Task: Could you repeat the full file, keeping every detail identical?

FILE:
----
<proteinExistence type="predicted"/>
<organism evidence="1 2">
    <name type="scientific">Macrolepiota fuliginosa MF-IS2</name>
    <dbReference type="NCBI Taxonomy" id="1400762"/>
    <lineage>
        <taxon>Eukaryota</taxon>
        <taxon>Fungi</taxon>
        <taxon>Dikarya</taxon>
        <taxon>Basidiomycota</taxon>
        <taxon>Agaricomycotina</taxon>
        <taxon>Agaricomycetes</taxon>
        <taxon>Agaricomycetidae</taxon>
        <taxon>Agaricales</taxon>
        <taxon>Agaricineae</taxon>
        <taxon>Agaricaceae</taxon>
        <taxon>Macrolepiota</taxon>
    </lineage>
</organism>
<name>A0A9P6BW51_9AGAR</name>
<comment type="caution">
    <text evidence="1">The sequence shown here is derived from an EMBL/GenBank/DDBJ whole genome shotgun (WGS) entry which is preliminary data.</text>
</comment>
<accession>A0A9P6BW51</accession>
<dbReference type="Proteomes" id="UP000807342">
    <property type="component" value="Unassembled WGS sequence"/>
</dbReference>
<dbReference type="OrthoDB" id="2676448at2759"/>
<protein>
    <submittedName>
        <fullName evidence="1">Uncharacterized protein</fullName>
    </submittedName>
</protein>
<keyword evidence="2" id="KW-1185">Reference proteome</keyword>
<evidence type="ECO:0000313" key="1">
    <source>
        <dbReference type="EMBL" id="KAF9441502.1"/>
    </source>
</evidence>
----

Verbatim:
<proteinExistence type="predicted"/>
<organism evidence="1 2">
    <name type="scientific">Macrolepiota fuliginosa MF-IS2</name>
    <dbReference type="NCBI Taxonomy" id="1400762"/>
    <lineage>
        <taxon>Eukaryota</taxon>
        <taxon>Fungi</taxon>
        <taxon>Dikarya</taxon>
        <taxon>Basidiomycota</taxon>
        <taxon>Agaricomycotina</taxon>
        <taxon>Agaricomycetes</taxon>
        <taxon>Agaricomycetidae</taxon>
        <taxon>Agaricales</taxon>
        <taxon>Agaricineae</taxon>
        <taxon>Agaricaceae</taxon>
        <taxon>Macrolepiota</taxon>
    </lineage>
</organism>
<name>A0A9P6BW51_9AGAR</name>
<comment type="caution">
    <text evidence="1">The sequence shown here is derived from an EMBL/GenBank/DDBJ whole genome shotgun (WGS) entry which is preliminary data.</text>
</comment>
<accession>A0A9P6BW51</accession>
<dbReference type="Proteomes" id="UP000807342">
    <property type="component" value="Unassembled WGS sequence"/>
</dbReference>
<dbReference type="OrthoDB" id="2676448at2759"/>
<protein>
    <submittedName>
        <fullName evidence="1">Uncharacterized protein</fullName>
    </submittedName>
</protein>
<keyword evidence="2" id="KW-1185">Reference proteome</keyword>
<evidence type="ECO:0000313" key="1">
    <source>
        <dbReference type="EMBL" id="KAF9441502.1"/>
    </source>
</evidence>